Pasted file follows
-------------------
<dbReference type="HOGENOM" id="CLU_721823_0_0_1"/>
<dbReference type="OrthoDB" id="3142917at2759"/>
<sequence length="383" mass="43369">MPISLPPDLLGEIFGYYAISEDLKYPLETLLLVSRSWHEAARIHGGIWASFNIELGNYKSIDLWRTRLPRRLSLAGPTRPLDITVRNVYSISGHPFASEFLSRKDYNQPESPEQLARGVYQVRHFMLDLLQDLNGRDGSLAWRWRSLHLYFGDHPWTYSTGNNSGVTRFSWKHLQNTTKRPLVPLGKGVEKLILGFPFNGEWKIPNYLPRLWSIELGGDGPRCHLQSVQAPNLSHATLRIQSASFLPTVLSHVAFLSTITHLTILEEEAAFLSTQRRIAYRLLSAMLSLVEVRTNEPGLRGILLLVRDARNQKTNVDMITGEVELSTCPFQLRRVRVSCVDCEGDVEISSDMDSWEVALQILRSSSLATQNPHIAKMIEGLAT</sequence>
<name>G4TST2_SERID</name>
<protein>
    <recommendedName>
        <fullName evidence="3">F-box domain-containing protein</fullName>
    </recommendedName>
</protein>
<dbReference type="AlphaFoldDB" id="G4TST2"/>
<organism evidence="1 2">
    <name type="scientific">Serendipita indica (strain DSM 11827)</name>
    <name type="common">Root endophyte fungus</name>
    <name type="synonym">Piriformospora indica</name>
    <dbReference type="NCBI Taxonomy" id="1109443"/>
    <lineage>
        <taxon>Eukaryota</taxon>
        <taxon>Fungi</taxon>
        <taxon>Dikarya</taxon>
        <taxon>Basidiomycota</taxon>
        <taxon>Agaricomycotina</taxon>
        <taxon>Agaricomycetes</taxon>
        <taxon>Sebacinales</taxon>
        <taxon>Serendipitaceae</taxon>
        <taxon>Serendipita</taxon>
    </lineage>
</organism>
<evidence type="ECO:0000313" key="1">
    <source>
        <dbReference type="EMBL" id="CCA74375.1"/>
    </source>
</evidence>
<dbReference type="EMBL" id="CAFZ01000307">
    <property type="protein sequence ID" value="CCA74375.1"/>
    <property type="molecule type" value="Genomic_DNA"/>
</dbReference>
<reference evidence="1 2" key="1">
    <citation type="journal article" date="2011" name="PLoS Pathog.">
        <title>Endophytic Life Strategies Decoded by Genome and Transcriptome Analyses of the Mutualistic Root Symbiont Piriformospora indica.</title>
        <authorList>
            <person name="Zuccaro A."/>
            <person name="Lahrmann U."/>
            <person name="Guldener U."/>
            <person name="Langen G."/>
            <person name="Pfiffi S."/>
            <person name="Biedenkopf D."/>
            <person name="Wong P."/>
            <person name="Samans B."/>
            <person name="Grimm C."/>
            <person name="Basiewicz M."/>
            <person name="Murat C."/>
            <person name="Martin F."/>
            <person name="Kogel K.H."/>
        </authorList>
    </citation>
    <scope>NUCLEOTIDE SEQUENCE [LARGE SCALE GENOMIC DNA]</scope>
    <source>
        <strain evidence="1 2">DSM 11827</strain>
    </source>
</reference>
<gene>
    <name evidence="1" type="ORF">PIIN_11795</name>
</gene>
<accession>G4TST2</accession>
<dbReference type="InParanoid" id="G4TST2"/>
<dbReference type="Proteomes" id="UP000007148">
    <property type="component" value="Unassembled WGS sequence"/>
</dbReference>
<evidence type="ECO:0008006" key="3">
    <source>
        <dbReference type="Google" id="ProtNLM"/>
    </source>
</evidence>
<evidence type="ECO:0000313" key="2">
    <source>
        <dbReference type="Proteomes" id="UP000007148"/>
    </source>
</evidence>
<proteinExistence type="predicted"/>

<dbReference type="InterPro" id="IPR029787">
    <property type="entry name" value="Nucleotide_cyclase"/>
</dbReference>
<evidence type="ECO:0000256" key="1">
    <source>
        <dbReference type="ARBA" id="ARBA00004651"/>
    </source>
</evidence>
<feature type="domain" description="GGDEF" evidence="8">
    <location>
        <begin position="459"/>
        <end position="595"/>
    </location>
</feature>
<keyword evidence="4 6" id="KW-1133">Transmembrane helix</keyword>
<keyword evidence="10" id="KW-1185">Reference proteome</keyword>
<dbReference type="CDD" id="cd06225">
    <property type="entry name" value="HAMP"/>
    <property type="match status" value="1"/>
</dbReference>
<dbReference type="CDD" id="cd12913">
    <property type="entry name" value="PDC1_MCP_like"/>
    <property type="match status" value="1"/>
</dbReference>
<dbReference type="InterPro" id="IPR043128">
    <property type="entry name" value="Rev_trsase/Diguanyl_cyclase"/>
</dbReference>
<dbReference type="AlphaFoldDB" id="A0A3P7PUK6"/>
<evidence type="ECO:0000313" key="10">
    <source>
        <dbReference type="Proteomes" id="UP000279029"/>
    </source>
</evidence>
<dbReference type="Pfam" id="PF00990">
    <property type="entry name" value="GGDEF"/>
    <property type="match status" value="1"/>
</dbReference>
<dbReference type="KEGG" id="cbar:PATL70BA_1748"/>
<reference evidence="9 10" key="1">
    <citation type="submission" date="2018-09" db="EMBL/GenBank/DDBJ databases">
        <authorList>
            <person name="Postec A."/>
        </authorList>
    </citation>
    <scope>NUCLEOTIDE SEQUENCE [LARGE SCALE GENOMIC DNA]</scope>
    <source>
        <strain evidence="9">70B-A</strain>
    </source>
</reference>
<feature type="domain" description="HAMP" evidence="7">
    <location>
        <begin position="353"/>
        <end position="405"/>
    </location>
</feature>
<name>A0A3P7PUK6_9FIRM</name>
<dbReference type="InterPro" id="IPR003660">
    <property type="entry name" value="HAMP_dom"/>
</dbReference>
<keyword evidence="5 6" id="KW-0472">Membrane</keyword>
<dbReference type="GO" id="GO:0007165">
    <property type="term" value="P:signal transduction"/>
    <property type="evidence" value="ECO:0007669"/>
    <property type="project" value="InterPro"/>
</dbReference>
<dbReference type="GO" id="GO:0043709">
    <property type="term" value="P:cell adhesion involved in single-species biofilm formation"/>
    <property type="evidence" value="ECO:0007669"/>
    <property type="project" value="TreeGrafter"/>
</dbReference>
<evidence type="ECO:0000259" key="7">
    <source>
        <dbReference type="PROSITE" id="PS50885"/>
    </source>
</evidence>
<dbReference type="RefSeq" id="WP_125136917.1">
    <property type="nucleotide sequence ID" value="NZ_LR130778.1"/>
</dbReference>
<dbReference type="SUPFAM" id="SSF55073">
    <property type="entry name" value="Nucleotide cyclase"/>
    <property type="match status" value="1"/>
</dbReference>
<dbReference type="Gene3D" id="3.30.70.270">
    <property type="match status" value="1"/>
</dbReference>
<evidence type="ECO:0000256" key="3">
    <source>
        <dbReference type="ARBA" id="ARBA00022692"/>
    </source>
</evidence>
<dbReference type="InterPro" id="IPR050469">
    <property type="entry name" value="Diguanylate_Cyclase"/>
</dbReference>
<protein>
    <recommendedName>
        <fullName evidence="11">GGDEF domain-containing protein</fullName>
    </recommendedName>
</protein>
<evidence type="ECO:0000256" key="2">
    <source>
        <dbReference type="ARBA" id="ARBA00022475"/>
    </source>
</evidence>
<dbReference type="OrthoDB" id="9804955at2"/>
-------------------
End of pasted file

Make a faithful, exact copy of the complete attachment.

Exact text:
<dbReference type="HOGENOM" id="CLU_721823_0_0_1"/>
<dbReference type="OrthoDB" id="3142917at2759"/>
<sequence length="383" mass="43369">MPISLPPDLLGEIFGYYAISEDLKYPLETLLLVSRSWHEAARIHGGIWASFNIELGNYKSIDLWRTRLPRRLSLAGPTRPLDITVRNVYSISGHPFASEFLSRKDYNQPESPEQLARGVYQVRHFMLDLLQDLNGRDGSLAWRWRSLHLYFGDHPWTYSTGNNSGVTRFSWKHLQNTTKRPLVPLGKGVEKLILGFPFNGEWKIPNYLPRLWSIELGGDGPRCHLQSVQAPNLSHATLRIQSASFLPTVLSHVAFLSTITHLTILEEEAAFLSTQRRIAYRLLSAMLSLVEVRTNEPGLRGILLLVRDARNQKTNVDMITGEVELSTCPFQLRRVRVSCVDCEGDVEISSDMDSWEVALQILRSSSLATQNPHIAKMIEGLAT</sequence>
<name>G4TST2_SERID</name>
<protein>
    <recommendedName>
        <fullName evidence="3">F-box domain-containing protein</fullName>
    </recommendedName>
</protein>
<dbReference type="AlphaFoldDB" id="G4TST2"/>
<organism evidence="1 2">
    <name type="scientific">Serendipita indica (strain DSM 11827)</name>
    <name type="common">Root endophyte fungus</name>
    <name type="synonym">Piriformospora indica</name>
    <dbReference type="NCBI Taxonomy" id="1109443"/>
    <lineage>
        <taxon>Eukaryota</taxon>
        <taxon>Fungi</taxon>
        <taxon>Dikarya</taxon>
        <taxon>Basidiomycota</taxon>
        <taxon>Agaricomycotina</taxon>
        <taxon>Agaricomycetes</taxon>
        <taxon>Sebacinales</taxon>
        <taxon>Serendipitaceae</taxon>
        <taxon>Serendipita</taxon>
    </lineage>
</organism>
<evidence type="ECO:0000313" key="1">
    <source>
        <dbReference type="EMBL" id="CCA74375.1"/>
    </source>
</evidence>
<dbReference type="EMBL" id="CAFZ01000307">
    <property type="protein sequence ID" value="CCA74375.1"/>
    <property type="molecule type" value="Genomic_DNA"/>
</dbReference>
<reference evidence="1 2" key="1">
    <citation type="journal article" date="2011" name="PLoS Pathog.">
        <title>Endophytic Life Strategies Decoded by Genome and Transcriptome Analyses of the Mutualistic Root Symbiont Piriformospora indica.</title>
        <authorList>
            <person name="Zuccaro A."/>
            <person name="Lahrmann U."/>
            <person name="Guldener U."/>
            <person name="Langen G."/>
            <person name="Pfiffi S."/>
            <person name="Biedenkopf D."/>
            <person name="Wong P."/>
            <person name="Samans B."/>
            <person name="Grimm C."/>
            <person name="Basiewicz M."/>
            <person name="Murat C."/>
            <person name="Martin F."/>
            <person name="Kogel K.H."/>
        </authorList>
    </citation>
    <scope>NUCLEOTIDE SEQUENCE [LARGE SCALE GENOMIC DNA]</scope>
    <source>
        <strain evidence="1 2">DSM 11827</strain>
    </source>
</reference>
<gene>
    <name evidence="1" type="ORF">PIIN_11795</name>
</gene>
<accession>G4TST2</accession>
<dbReference type="InParanoid" id="G4TST2"/>
<dbReference type="Proteomes" id="UP000007148">
    <property type="component" value="Unassembled WGS sequence"/>
</dbReference>
<evidence type="ECO:0008006" key="3">
    <source>
        <dbReference type="Google" id="ProtNLM"/>
    </source>
</evidence>
<evidence type="ECO:0000313" key="2">
    <source>
        <dbReference type="Proteomes" id="UP000007148"/>
    </source>
</evidence>
<proteinExistence type="predicted"/>

<dbReference type="InterPro" id="IPR029787">
    <property type="entry name" value="Nucleotide_cyclase"/>
</dbReference>
<evidence type="ECO:0000256" key="1">
    <source>
        <dbReference type="ARBA" id="ARBA00004651"/>
    </source>
</evidence>
<feature type="domain" description="GGDEF" evidence="8">
    <location>
        <begin position="459"/>
        <end position="595"/>
    </location>
</feature>
<keyword evidence="4 6" id="KW-1133">Transmembrane helix</keyword>
<keyword evidence="10" id="KW-1185">Reference proteome</keyword>
<dbReference type="CDD" id="cd06225">
    <property type="entry name" value="HAMP"/>
    <property type="match status" value="1"/>
</dbReference>
<dbReference type="CDD" id="cd12913">
    <property type="entry name" value="PDC1_MCP_like"/>
    <property type="match status" value="1"/>
</dbReference>
<dbReference type="InterPro" id="IPR043128">
    <property type="entry name" value="Rev_trsase/Diguanyl_cyclase"/>
</dbReference>
<dbReference type="AlphaFoldDB" id="A0A3P7PUK6"/>
<evidence type="ECO:0000313" key="10">
    <source>
        <dbReference type="Proteomes" id="UP000279029"/>
    </source>
</evidence>
<dbReference type="Pfam" id="PF00990">
    <property type="entry name" value="GGDEF"/>
    <property type="match status" value="1"/>
</dbReference>
<dbReference type="KEGG" id="cbar:PATL70BA_1748"/>
<reference evidence="9 10" key="1">
    <citation type="submission" date="2018-09" db="EMBL/GenBank/DDBJ databases">
        <authorList>
            <person name="Postec A."/>
        </authorList>
    </citation>
    <scope>NUCLEOTIDE SEQUENCE [LARGE SCALE GENOMIC DNA]</scope>
    <source>
        <strain evidence="9">70B-A</strain>
    </source>
</reference>
<feature type="domain" description="HAMP" evidence="7">
    <location>
        <begin position="353"/>
        <end position="405"/>
    </location>
</feature>
<name>A0A3P7PUK6_9FIRM</name>
<dbReference type="InterPro" id="IPR003660">
    <property type="entry name" value="HAMP_dom"/>
</dbReference>
<keyword evidence="5 6" id="KW-0472">Membrane</keyword>
<dbReference type="GO" id="GO:0007165">
    <property type="term" value="P:signal transduction"/>
    <property type="evidence" value="ECO:0007669"/>
    <property type="project" value="InterPro"/>
</dbReference>
<dbReference type="GO" id="GO:0043709">
    <property type="term" value="P:cell adhesion involved in single-species biofilm formation"/>
    <property type="evidence" value="ECO:0007669"/>
    <property type="project" value="TreeGrafter"/>
</dbReference>
<evidence type="ECO:0000259" key="7">
    <source>
        <dbReference type="PROSITE" id="PS50885"/>
    </source>
</evidence>
<dbReference type="RefSeq" id="WP_125136917.1">
    <property type="nucleotide sequence ID" value="NZ_LR130778.1"/>
</dbReference>
<dbReference type="SUPFAM" id="SSF55073">
    <property type="entry name" value="Nucleotide cyclase"/>
    <property type="match status" value="1"/>
</dbReference>
<dbReference type="Gene3D" id="3.30.70.270">
    <property type="match status" value="1"/>
</dbReference>
<evidence type="ECO:0000256" key="3">
    <source>
        <dbReference type="ARBA" id="ARBA00022692"/>
    </source>
</evidence>
<dbReference type="InterPro" id="IPR050469">
    <property type="entry name" value="Diguanylate_Cyclase"/>
</dbReference>
<protein>
    <recommendedName>
        <fullName evidence="11">GGDEF domain-containing protein</fullName>
    </recommendedName>
</protein>
<evidence type="ECO:0000256" key="2">
    <source>
        <dbReference type="ARBA" id="ARBA00022475"/>
    </source>
</evidence>
<dbReference type="OrthoDB" id="9804955at2"/>